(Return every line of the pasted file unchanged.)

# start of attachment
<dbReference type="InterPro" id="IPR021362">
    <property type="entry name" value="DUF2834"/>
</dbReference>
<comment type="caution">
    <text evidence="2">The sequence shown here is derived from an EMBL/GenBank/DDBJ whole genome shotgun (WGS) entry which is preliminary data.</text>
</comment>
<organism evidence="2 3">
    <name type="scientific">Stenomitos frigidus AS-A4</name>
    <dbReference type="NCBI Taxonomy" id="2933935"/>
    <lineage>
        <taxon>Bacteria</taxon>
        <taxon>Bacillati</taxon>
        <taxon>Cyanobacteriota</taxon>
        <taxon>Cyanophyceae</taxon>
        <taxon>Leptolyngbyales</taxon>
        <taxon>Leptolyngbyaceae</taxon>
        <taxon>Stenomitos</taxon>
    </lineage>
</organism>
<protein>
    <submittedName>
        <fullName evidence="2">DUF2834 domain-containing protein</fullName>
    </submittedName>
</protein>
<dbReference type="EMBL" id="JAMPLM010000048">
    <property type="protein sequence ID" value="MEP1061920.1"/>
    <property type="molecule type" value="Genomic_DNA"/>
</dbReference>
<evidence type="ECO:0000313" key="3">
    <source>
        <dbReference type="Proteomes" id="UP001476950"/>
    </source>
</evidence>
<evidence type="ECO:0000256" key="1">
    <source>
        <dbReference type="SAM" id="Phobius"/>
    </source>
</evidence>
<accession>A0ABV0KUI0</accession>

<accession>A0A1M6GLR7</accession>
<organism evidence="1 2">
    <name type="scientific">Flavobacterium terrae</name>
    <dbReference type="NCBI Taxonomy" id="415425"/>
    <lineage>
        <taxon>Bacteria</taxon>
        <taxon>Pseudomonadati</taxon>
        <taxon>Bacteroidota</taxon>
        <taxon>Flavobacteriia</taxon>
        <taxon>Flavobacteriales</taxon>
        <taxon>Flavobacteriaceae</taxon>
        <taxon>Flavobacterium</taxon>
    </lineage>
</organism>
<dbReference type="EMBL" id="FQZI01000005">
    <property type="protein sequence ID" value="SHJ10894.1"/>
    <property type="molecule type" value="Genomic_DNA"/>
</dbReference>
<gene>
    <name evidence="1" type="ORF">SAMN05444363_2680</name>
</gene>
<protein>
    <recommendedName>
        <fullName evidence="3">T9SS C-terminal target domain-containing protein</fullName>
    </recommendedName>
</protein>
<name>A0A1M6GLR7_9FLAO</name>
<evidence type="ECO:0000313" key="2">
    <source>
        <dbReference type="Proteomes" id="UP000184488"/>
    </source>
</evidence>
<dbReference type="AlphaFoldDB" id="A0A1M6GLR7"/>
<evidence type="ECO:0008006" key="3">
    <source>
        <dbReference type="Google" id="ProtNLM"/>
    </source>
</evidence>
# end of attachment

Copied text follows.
<dbReference type="InterPro" id="IPR021362">
    <property type="entry name" value="DUF2834"/>
</dbReference>
<comment type="caution">
    <text evidence="2">The sequence shown here is derived from an EMBL/GenBank/DDBJ whole genome shotgun (WGS) entry which is preliminary data.</text>
</comment>
<organism evidence="2 3">
    <name type="scientific">Stenomitos frigidus AS-A4</name>
    <dbReference type="NCBI Taxonomy" id="2933935"/>
    <lineage>
        <taxon>Bacteria</taxon>
        <taxon>Bacillati</taxon>
        <taxon>Cyanobacteriota</taxon>
        <taxon>Cyanophyceae</taxon>
        <taxon>Leptolyngbyales</taxon>
        <taxon>Leptolyngbyaceae</taxon>
        <taxon>Stenomitos</taxon>
    </lineage>
</organism>
<protein>
    <submittedName>
        <fullName evidence="2">DUF2834 domain-containing protein</fullName>
    </submittedName>
</protein>
<dbReference type="EMBL" id="JAMPLM010000048">
    <property type="protein sequence ID" value="MEP1061920.1"/>
    <property type="molecule type" value="Genomic_DNA"/>
</dbReference>
<evidence type="ECO:0000313" key="3">
    <source>
        <dbReference type="Proteomes" id="UP001476950"/>
    </source>
</evidence>
<evidence type="ECO:0000256" key="1">
    <source>
        <dbReference type="SAM" id="Phobius"/>
    </source>
</evidence>
<accession>A0ABV0KUI0</accession>

<accession>A0A1M6GLR7</accession>
<organism evidence="1 2">
    <name type="scientific">Flavobacterium terrae</name>
    <dbReference type="NCBI Taxonomy" id="415425"/>
    <lineage>
        <taxon>Bacteria</taxon>
        <taxon>Pseudomonadati</taxon>
        <taxon>Bacteroidota</taxon>
        <taxon>Flavobacteriia</taxon>
        <taxon>Flavobacteriales</taxon>
        <taxon>Flavobacteriaceae</taxon>
        <taxon>Flavobacterium</taxon>
    </lineage>
</organism>
<dbReference type="EMBL" id="FQZI01000005">
    <property type="protein sequence ID" value="SHJ10894.1"/>
    <property type="molecule type" value="Genomic_DNA"/>
</dbReference>
<gene>
    <name evidence="1" type="ORF">SAMN05444363_2680</name>
</gene>
<protein>
    <recommendedName>
        <fullName evidence="3">T9SS C-terminal target domain-containing protein</fullName>
    </recommendedName>
</protein>
<name>A0A1M6GLR7_9FLAO</name>
<evidence type="ECO:0000313" key="2">
    <source>
        <dbReference type="Proteomes" id="UP000184488"/>
    </source>
</evidence>
<dbReference type="AlphaFoldDB" id="A0A1M6GLR7"/>
<evidence type="ECO:0008006" key="3">
    <source>
        <dbReference type="Google" id="ProtNLM"/>
    </source>
</evidence>